Kano is the state capital of
State in northern Nigeria.
has an estimated population in 2007 of 2,359,248. The principal
inhabitants of the city are the Hausa
. The city's traditional ruler is the Emir of Kano
, and the current Emir, Ado Bayero
, has been on the throne since
Foundation and Hausa rule
In the 7th century, Dala Hill
, a hill in
Kano, was the site of a group of a community that engaged in
iron-working; it is unknown whether these were Hausa people or
speakers of Niger-Congo
. Kano was originally known as Dala, after the hill,
and was referred to as such as late as the end of the 15th century
and the beginning of the 16th by Bornoan
The Kano Chronicle
, a priest of a Dalla Hill spirit,
as the city's first settler. (Elizabeth Isichei notes that the description
of Barbushe is similar to those of Sao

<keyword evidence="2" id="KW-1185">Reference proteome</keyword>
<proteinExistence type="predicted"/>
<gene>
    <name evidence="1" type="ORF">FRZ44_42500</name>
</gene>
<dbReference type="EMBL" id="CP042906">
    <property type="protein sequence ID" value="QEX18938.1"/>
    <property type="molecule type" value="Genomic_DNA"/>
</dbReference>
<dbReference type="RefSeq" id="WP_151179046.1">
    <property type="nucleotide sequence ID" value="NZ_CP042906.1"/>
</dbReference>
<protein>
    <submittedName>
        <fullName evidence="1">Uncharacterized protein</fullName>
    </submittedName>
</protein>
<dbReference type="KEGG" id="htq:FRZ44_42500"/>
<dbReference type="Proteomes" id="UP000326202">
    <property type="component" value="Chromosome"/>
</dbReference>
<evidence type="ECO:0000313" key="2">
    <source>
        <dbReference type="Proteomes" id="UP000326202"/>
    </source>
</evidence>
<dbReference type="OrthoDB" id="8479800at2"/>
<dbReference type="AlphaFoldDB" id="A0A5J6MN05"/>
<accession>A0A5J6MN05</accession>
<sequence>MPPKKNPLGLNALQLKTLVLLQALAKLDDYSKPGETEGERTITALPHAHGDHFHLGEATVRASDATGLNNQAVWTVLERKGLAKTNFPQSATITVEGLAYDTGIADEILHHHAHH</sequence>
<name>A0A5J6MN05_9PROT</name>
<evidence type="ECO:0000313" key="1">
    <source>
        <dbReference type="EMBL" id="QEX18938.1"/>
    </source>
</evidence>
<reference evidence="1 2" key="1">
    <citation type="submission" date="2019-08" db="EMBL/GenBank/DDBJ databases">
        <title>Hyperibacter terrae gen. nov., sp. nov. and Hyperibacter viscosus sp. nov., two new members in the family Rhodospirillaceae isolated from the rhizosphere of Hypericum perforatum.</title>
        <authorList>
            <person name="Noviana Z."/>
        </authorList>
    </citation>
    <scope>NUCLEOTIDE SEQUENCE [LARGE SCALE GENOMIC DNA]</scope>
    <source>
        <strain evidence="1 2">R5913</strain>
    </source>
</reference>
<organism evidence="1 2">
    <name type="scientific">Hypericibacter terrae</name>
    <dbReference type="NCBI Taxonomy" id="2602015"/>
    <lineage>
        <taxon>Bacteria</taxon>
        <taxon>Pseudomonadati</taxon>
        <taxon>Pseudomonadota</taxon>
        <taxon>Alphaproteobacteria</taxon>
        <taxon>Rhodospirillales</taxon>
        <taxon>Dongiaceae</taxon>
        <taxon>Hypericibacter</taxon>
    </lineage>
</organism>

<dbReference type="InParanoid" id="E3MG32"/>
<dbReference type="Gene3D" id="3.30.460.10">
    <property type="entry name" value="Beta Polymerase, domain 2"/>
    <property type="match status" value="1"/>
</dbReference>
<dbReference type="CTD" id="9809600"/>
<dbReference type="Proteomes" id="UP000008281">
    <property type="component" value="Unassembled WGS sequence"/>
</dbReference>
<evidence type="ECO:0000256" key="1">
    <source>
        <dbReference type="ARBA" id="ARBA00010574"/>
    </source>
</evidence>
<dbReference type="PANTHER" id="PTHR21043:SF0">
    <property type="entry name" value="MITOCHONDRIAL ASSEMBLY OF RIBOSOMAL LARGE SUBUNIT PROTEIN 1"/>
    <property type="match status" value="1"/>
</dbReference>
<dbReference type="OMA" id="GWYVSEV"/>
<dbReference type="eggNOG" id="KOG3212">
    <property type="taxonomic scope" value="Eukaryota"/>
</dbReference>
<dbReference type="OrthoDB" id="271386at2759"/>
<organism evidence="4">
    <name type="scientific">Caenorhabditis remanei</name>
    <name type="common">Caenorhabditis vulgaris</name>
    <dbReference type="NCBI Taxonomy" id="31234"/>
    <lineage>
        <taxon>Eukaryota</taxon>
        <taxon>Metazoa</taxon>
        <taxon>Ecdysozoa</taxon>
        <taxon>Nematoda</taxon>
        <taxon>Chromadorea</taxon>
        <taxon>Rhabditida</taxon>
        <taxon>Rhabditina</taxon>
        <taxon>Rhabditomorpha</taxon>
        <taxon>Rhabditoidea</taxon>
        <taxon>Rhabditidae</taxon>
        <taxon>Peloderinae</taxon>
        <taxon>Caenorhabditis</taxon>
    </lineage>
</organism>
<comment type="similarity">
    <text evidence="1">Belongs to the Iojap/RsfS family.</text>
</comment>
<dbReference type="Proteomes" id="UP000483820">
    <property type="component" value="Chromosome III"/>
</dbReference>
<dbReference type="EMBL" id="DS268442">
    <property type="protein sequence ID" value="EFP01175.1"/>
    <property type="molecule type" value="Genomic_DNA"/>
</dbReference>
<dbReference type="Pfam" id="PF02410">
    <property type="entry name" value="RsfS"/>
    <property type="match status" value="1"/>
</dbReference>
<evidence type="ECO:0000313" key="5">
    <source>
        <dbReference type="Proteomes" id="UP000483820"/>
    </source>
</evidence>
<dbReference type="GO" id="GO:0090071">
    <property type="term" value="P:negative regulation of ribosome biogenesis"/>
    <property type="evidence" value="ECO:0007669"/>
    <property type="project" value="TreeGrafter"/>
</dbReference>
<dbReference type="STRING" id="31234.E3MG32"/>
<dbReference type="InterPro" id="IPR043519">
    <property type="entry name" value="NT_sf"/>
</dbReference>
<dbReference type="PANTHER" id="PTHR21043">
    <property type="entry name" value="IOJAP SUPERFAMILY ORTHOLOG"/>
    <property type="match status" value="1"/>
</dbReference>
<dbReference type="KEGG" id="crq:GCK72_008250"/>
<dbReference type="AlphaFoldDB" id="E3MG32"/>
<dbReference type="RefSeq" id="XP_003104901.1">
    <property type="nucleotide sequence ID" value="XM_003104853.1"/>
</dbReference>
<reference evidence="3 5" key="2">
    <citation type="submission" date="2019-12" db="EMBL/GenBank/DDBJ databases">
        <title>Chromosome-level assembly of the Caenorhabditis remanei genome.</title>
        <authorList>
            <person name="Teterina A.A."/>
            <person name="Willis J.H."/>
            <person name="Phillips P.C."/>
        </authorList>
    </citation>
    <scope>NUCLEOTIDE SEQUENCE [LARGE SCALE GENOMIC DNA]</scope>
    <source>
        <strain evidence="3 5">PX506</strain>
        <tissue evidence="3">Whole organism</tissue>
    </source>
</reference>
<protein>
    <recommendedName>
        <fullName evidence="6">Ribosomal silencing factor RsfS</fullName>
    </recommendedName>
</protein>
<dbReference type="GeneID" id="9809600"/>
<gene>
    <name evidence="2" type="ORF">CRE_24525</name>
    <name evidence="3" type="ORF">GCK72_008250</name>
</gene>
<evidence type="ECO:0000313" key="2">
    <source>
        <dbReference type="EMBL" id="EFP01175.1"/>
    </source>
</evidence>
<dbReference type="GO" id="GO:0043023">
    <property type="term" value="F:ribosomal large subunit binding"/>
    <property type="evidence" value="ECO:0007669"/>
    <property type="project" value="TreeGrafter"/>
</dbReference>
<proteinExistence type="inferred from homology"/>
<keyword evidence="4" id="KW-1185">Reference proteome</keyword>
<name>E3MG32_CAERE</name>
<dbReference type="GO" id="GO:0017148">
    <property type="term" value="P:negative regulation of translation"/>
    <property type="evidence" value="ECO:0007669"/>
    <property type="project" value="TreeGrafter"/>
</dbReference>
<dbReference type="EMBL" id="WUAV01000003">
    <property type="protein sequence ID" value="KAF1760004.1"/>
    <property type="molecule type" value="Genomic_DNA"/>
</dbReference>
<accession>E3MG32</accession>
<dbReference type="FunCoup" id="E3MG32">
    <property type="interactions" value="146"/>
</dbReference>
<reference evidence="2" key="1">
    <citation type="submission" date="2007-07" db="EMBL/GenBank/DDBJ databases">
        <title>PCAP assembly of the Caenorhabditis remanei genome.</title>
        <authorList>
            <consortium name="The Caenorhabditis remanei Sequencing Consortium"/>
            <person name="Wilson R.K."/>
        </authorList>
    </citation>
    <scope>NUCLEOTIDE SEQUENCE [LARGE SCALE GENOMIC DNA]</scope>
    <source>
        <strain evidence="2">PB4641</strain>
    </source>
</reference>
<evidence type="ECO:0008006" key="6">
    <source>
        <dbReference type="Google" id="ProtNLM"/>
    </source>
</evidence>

people.) While small chiefdoms were previously present in the
area, according to the Kano Chronicle, Bagauda, a grandson
of the mythical hero Bayajidda, became the
first king of Kano in 999, reigning until 1063.
(1095-1134), the third king, began
building city walls at the foot of Dalla Hill, and his own son,
(1136-1194), the fifth king,
completed them during his reign.
ascended to the throne
in 1463 and reigned until 1499. During his reign, he reformed the
city, expanded the Sahelian
(Emir's Palace), and played
a role in the further Islamization of the city, as he urged
prominent residents to convert. The Kano Chronicle attributes a
total of twelve "innovations" to Rumfa.
According to the Kano Chronicle, the thirty-seventh Sarkin Kano
(King of Kano
) was Mohammed Sharef
(1703–1731). His successor,
Kumbari dan Sharefa (1731–1743),
engaged in major battles with Sokoto.
Fulani conquest and rule
beginning of the 19th century, Fulani
Islamic leader Usman dan Fodio led a
jihad affecting much of northern Nigeria,
leading to the emergence of the Sokoto Caliphate.
Kano was the largest and most prosperous
province of the empire. This was one of the last major slave
societies, with high percentages of enslaved population long after
the Atlantic slave trade